The Ministry of Education carries out statistical collections (roll returns) from New Zealand schools at different times during the year.
The Ministry uses the collected data in a number of ways: to fund and staff schools; to support policy analysis, development and decision making; to monitor the outcomes of the New Zealand education system; and for national and international reporting purposes.
The data reported here is based on the 1 July roll returns since it provides detailed information on age and ethnicity for trend analysis.
Time Series Data for Student Numbers
These spreadsheets provide student numbers across time in a simple, easy to use format.
Student Numbers Time Series Downloads: File Type & Size
Build Your Own Table: Interactive Pivot Table for Student Numbers
These spreadsheets allow you to create your tables by any combination of variables. All three spreadsheets have the option of displaying number of students by school, school type variables (such as decile or affiliation), and regional type variables.
Please note: use of this spreadsheet requires MS Excel version 2007 or later.
Student Numbers Interactive Pivot Table Downloads: File Type & Size
One-on-One Dimensional Tables for Student Numbers
The chart below provides a number of one-on-one dimensional tables relating to student numbers. All of the tables give breakdown by student gender.
School Data Dimension Notes
The dimensions are:
Prior to 2008 this was known as Year of Schooling or MOE Year Level. The Funding Year Level measures the number of years of schooling a student has received and provides the Ministry of Education with a method of counting students for funding and staffing purposes. The Funding Year Level for most students is based on the date they first started school. It is independent of the way schools are organised and independent of the particular programme of study that a student may undertake.
A domestic student, who is aged less than 19 years at 1 January of the roll count year. Includes; students in general classrooms and those in special needs units. Excludes; international fee-paying students, NZAID-funded students (prior to 2009), alternative education students and adult students. This classification is used by the Ministry for funding purposes.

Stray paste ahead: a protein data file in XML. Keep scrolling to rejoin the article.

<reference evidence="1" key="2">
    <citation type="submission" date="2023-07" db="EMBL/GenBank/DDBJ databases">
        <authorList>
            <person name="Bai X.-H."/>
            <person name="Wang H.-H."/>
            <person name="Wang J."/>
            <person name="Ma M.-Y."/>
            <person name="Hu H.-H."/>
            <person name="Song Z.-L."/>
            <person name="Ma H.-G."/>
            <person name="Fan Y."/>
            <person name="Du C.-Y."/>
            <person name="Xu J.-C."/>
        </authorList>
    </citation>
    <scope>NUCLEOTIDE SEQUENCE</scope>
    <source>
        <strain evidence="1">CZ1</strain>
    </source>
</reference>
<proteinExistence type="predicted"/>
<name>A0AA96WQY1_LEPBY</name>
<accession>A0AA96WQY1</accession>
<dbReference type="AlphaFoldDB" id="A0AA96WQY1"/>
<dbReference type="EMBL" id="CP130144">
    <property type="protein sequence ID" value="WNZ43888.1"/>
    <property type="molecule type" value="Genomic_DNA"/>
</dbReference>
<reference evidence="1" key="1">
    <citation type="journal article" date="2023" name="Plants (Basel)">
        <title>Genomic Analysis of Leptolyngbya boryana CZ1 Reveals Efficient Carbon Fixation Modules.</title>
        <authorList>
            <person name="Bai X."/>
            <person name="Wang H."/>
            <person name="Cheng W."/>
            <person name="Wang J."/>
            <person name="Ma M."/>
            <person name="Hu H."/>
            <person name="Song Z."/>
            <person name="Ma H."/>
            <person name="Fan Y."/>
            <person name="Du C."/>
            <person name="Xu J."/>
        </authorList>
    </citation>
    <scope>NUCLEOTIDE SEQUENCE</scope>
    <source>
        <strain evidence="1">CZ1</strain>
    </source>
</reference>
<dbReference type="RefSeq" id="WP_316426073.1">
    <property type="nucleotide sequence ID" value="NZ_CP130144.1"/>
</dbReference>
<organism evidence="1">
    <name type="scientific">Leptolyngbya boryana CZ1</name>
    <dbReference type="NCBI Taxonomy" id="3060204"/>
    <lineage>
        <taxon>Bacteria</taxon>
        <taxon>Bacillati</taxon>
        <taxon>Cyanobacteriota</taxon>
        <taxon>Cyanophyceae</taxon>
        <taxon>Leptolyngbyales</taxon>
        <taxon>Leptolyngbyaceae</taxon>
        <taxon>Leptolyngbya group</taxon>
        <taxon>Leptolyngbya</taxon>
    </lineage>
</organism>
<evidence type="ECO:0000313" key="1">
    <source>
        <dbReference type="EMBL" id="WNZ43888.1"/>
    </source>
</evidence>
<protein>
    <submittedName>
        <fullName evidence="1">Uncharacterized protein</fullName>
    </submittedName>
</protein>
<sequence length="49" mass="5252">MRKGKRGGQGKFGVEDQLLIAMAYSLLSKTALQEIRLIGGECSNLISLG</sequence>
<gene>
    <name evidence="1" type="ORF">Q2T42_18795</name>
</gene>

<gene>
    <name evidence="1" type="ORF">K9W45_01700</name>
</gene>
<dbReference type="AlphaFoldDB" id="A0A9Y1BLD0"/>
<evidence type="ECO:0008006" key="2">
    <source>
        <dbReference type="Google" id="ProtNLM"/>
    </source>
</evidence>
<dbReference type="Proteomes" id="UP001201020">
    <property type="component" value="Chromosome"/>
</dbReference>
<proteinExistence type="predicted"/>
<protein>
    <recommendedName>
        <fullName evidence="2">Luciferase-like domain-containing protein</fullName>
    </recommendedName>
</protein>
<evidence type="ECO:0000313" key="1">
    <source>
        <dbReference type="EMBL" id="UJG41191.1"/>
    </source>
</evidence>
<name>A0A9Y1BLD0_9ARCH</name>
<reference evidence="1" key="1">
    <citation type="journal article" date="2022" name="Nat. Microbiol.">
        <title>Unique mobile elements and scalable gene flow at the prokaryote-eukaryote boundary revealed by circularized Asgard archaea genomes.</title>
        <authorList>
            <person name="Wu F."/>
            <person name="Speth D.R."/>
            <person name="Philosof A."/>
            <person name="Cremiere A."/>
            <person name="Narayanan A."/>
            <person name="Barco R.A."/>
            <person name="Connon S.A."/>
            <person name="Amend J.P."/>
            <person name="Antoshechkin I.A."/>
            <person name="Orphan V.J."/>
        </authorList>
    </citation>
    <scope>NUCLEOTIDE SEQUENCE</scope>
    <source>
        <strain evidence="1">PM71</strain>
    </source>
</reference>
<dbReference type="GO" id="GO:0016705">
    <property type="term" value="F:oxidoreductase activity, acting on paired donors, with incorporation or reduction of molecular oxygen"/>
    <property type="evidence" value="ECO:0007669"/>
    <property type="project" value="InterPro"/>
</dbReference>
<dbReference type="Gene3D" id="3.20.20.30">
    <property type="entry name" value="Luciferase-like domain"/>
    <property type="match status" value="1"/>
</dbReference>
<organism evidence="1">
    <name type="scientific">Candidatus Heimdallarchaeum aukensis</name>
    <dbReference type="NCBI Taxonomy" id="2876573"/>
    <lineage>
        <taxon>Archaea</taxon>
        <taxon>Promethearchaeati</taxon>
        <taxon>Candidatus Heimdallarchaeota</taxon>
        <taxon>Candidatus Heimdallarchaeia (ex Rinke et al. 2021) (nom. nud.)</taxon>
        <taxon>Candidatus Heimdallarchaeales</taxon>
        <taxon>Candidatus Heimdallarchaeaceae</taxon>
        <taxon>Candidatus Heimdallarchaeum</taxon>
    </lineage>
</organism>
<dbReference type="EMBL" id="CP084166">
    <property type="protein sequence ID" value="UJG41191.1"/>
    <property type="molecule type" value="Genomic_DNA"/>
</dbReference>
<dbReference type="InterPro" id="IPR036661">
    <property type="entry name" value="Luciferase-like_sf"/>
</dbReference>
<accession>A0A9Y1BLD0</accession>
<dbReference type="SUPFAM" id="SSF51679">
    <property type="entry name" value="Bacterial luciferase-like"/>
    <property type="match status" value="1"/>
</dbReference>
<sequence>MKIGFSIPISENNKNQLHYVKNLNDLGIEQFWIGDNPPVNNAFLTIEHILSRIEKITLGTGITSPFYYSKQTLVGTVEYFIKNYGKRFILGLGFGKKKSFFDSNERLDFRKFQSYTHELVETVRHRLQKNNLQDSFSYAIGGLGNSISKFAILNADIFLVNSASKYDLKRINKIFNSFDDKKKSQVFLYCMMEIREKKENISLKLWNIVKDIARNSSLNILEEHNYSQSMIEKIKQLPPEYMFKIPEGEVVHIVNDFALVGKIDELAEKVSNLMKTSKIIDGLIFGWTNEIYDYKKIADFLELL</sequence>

An international student (prior to 2009 these were Foreign Fee Paying students) who meets the full tuition costs on their own or from funds provided to them by sponsors other than the New Zealand Ministry of Foreign Affairs and Trade. Students can be studying at a secondary or tertiary level.
NZAID Funded Student:
New Zealand Agency for International Development funded student. A student on a scholarship from the New Zealand Agency for International Development. Prior to 2004 this was known as a MFAT scholarship. As of 2009 these students are now part of the domestic count and not included in international fee paying student totals.
Alternative Education Student:
A young person aged between thirteen and a half and sixteen years of age who has become alienated from the education system. As they are either unwilling to attend a regular school or schools are unwilling to enrol them in a mainstream setting they attend an Alternative Education Programme.
A domestic student who has continued at a school and is aged 19 years or over on 1 January of the roll count year.
This dimension is most commonly represented for state integrated schools. The religious or organisational affiliation of schools, for example, Roman Catholic, Montessori. Only schools that requested an affiliation are included in that affiliation group.
The gender of the students that a school caters for, for example, co-educational, boys school.A small number of single sex schools can have some students of the opposite sex on their roll. These students can only access the education they need at these 'opposite sex' schools i.e. adults or special needs students.
The decile assigned to the school. Students from low socio-economic communities face more barriers to learning than students from high socio-economic communities. Schools that draw their roll from these low socio-economic communities are given greater funding to combat these barriers. The mechanism used to calculate and allocate this additional funding is most often known as school deciles.
Schools are assigned a socio-economic score based on five census derived socio-economic factors. The 10 percent of schools with the lowest scores are considered decile 1 schools, the next 10 percent of schools are considered decile 2 schools, etc. Decile 1 schools have the highest proportion of low SES students.
The education region the school of the student is located in. These are ten administrative regions created by the Ministry of Education and aligned with the Ministry's ten local offices
The regional council area the school of the student is located in. Regional council boundaries are defined by Statistics New Zealand.
The territorial authority area the school of the student is located in. Territorial authority boundaries are defined by Statistics New Zealand. We have subdivided the Auckland Supercity territorial authority into smaller wards to give more detailed information of the area.